The romance of travel

"A fanciful view of future airship trave&...

“A fanciful view of future airship trave” (Photo credit: Wikipedia)

Whenever I watch an old Indiana Jones film where they sneak their way onto an airship, I always feel a pang of jealousy that they are using a mode of transport that I probably never will. Modern aircraft feel so claustrophobic with their closely packed seats and tiny windows. The only way to stretch your legs is by dodging the trolley dollies and the toilet-goers in the extremely narrow aisles.

Airship gondolas are always depicted in films as luxurious, spacious affairs with uniformed attendants serving dinner at large tables. Because the gondola hangs below the airship, the passengers have an unimpeded view through the large picture windows. Progress is sedate and dependent on the wind direction, but I can’t imagine a more pleasant way to travel.

I really wouldn’t mind if it took me days to get somewhere. Fit wireless internet and you could even work up there, although if the films are anything to go by, you might get interrupted by the odd murder or gun-toting Nazis looking to take over the world.

I’m not sure I’d feel quite so nostalgic for travelling by ship. If I was travelling on business, according to company policy I’d be in steerage. According to Wikipedia, steerage means limited toilet use, no privacy and poor food. Sounds a bit like economy class on most airlines. The only trouble is that ships are slow. Living in cramped conditions with poor sanitation and loads of other people for extended periods of time leads to disease.

Steam trains hold a special place in my heart too. If I could get aftershave that was eau de steam train, I would buy bottles of the stuff. I simply can’t imagine a nicer smell. There is nothing like the drama of a big steam train pulling into a train station amid clouds of sweet-smelling steam and then pulling out again to a gradually increasing clamour of puffing.

I remember when trains had compartments and really comfortable seats. You also had a reasonable chance of sitting on them too. Trains seemed to be much less busy back then.

With the exception of personal transportation, like the motor car and motorbike, it seems that although transport has become much more efficient, it has also become much more cramped and uncomfortable. When are we going to see a new transport development that takes us back to travelling comfortably without breaking the bank?

Whatever happened to my treasured possessions?

 

Charles Dickens: A Christmas Carol. In Prose. ...

Charles Dickens: A Christmas Carol. In Prose. Being a Ghost Story of Christmas. With Illustrations by John Leech. London: Chapman & Hall, 1843. First edition. Title page. (Photo credit: Wikipedia)

Owing to a recent rodent induced flood (don’t ask), we have had cause to reassess the value of lots our belongings in the Bailey household. Many items have slid down the treasured possession scale from “don’t throw away under any circumstances” to “discardable tat” with frightening speed. Thanks to the household insurance, almost everything can be replaced. What surprised me was how distinctly unattached I felt to all of my possessions – they’re just easily replaceable things.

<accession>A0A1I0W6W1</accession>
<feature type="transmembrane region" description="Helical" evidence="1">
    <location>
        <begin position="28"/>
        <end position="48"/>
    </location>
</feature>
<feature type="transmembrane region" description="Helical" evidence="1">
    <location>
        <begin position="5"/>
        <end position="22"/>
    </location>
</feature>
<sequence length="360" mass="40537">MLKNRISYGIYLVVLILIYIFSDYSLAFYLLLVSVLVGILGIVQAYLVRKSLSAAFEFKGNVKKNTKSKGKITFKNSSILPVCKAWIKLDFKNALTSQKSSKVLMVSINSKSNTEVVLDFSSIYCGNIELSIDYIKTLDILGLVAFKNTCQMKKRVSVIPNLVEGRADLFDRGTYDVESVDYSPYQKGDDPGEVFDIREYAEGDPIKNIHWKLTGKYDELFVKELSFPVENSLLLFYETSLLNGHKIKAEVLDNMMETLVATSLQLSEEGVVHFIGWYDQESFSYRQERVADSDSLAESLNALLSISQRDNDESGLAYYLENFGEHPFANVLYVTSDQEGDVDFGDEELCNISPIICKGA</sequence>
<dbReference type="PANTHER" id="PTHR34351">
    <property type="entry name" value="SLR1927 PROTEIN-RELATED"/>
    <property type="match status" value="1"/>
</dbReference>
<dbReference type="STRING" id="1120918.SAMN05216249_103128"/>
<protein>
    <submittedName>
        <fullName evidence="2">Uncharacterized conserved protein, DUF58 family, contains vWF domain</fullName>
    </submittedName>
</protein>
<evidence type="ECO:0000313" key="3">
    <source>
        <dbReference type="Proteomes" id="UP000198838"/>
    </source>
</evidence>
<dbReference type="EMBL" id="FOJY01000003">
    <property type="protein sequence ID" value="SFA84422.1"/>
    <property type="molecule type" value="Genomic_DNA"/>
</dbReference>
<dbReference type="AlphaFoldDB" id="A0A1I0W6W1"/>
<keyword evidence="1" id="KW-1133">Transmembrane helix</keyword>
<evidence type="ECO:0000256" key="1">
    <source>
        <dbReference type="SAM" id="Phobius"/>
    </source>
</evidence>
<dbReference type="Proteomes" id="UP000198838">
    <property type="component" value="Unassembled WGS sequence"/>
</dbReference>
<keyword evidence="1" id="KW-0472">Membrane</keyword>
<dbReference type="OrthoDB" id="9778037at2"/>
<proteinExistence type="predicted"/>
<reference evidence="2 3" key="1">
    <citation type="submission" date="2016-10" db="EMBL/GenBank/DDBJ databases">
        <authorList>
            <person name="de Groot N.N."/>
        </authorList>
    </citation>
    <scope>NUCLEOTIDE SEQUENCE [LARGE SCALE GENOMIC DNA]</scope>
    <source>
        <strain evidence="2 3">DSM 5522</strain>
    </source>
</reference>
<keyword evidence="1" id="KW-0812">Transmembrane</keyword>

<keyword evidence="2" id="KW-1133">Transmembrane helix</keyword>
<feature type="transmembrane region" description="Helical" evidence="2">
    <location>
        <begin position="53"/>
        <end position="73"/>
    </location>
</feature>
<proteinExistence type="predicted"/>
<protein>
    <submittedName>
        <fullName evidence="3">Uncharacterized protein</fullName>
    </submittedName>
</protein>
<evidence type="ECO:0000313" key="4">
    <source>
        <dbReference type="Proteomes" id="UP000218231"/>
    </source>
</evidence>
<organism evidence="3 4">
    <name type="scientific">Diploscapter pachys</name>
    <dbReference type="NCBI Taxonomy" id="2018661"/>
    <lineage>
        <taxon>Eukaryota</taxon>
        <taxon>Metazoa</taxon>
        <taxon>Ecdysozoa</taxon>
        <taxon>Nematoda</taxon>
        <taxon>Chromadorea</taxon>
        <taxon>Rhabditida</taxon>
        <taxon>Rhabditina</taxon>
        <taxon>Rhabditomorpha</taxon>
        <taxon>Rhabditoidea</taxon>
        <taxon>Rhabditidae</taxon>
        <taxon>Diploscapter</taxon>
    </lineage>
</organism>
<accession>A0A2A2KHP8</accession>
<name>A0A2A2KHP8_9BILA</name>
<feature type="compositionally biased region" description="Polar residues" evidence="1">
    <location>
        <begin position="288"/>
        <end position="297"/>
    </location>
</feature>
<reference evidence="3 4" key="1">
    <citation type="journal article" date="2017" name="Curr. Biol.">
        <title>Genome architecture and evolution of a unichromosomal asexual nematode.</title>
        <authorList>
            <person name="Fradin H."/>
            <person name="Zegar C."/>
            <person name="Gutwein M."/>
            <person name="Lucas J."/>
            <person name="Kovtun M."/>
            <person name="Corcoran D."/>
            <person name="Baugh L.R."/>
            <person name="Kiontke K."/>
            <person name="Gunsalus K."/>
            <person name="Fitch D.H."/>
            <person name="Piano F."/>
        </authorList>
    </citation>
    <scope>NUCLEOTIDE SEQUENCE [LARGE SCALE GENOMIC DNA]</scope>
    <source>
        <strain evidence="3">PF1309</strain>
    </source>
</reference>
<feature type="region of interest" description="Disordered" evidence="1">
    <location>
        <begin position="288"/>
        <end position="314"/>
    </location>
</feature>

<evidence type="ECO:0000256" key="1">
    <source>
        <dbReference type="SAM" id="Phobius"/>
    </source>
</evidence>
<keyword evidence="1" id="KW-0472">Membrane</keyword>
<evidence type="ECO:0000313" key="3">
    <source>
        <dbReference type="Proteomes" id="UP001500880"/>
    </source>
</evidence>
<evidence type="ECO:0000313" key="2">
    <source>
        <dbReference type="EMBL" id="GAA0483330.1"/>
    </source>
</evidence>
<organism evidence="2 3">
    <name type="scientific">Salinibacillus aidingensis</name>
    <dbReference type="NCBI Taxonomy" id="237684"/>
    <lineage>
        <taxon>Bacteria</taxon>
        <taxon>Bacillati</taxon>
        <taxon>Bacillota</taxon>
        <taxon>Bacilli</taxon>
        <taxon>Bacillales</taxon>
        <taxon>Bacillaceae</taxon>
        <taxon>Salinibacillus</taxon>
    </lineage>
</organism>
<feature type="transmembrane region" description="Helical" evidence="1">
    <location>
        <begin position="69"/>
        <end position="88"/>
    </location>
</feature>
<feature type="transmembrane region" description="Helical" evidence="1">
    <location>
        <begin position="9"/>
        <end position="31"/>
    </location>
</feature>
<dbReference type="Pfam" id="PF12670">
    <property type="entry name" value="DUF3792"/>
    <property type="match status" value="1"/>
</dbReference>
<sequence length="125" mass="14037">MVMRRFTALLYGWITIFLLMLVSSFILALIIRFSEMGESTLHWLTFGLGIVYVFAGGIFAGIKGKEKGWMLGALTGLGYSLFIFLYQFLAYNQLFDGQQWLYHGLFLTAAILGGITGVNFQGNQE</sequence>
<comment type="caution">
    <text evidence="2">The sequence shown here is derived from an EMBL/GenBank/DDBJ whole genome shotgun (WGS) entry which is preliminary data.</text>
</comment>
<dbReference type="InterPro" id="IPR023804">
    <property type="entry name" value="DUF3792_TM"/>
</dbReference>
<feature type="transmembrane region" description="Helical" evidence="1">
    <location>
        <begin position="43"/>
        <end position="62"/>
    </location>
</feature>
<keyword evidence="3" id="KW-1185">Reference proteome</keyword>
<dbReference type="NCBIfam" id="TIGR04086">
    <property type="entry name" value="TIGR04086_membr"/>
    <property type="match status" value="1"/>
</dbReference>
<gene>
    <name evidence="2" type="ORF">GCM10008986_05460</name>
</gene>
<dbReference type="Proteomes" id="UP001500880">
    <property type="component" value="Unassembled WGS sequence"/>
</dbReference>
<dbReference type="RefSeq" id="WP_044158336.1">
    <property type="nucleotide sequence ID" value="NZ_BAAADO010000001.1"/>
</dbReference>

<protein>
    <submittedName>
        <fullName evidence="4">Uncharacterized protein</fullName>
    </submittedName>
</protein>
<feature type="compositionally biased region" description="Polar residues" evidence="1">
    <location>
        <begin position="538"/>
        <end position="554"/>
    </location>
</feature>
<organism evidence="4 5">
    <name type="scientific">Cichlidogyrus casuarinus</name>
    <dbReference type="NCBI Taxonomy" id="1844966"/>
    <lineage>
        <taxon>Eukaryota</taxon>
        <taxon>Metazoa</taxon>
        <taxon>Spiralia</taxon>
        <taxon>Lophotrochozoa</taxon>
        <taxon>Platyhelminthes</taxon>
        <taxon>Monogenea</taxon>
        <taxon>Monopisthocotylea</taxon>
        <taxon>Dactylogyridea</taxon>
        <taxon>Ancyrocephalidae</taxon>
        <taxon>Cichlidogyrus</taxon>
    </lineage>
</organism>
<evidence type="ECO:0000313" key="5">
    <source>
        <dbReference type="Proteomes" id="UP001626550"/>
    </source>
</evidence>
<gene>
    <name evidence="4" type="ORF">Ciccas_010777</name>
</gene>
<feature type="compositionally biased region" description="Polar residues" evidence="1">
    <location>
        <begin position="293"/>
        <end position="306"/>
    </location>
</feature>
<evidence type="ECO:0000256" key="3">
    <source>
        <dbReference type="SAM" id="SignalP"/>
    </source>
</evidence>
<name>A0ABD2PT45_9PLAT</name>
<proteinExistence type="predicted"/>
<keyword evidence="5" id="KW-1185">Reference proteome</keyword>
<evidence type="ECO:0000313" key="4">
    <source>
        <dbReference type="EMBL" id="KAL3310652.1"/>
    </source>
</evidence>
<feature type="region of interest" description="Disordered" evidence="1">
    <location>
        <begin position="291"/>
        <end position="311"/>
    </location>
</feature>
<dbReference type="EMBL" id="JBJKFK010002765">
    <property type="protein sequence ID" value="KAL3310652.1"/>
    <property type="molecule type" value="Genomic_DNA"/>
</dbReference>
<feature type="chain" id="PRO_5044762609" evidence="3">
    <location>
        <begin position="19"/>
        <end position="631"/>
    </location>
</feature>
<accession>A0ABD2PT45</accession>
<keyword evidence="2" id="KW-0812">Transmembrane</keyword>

It never used to be that way. When I was growing up, everything I owned was almost sacred. I had a massive collection of plastic soldiers which I played with endlessly. Rain, wind or shine, I would be out in the garden digging bunkers and conducting world war across the lawn. I was obsessed by World War II and I had a big boxful of Commando comics which I read over and over.

Whilst these were important to me at the time, they paled into insignificance compared to two hard backed books.

The first was a ladybird book called “In the train with Uncle Mac”. I don’t know where it came from and it was well-worn by the time it came into my possession. It was the story of a journey on a steam train with a kindly uncle. I read the book incessantly. So much so, that it started to fall to bits. As a young boy, I liked all kinds of machines, but especially trains. Time after time, mum had to perform running repairs with Sellotape just to keep it in one piece. By the time she finished, there was more Sellotape than book.

The second was a similarly sized hard backed book with a plain dark red cover. It had no dust cover and at some point in its life, it had been in the wrong place during some decorating and white paint flecked the front of the book. It was presented to me by my uncle Martin. I could tell by the solemnity of the way he gave me the book that he was handing over a precious heirloom. It was a copy of a Christmas Carol by Charles Dickens.

With gravity, he told me that the book I held in my hands was his favourite story ever. He then read it to me. I can’t say that it converted me to being a Charles Dickens fan, but the moment possessed a certain magic all the same.

I feel guilty that I no longer have either of these books and for the life of me, I have no idea what happened to them. I could buy another copy of both these books to replace the ones that I’ve lost over the years, but somehow it just wouldn’t be the same.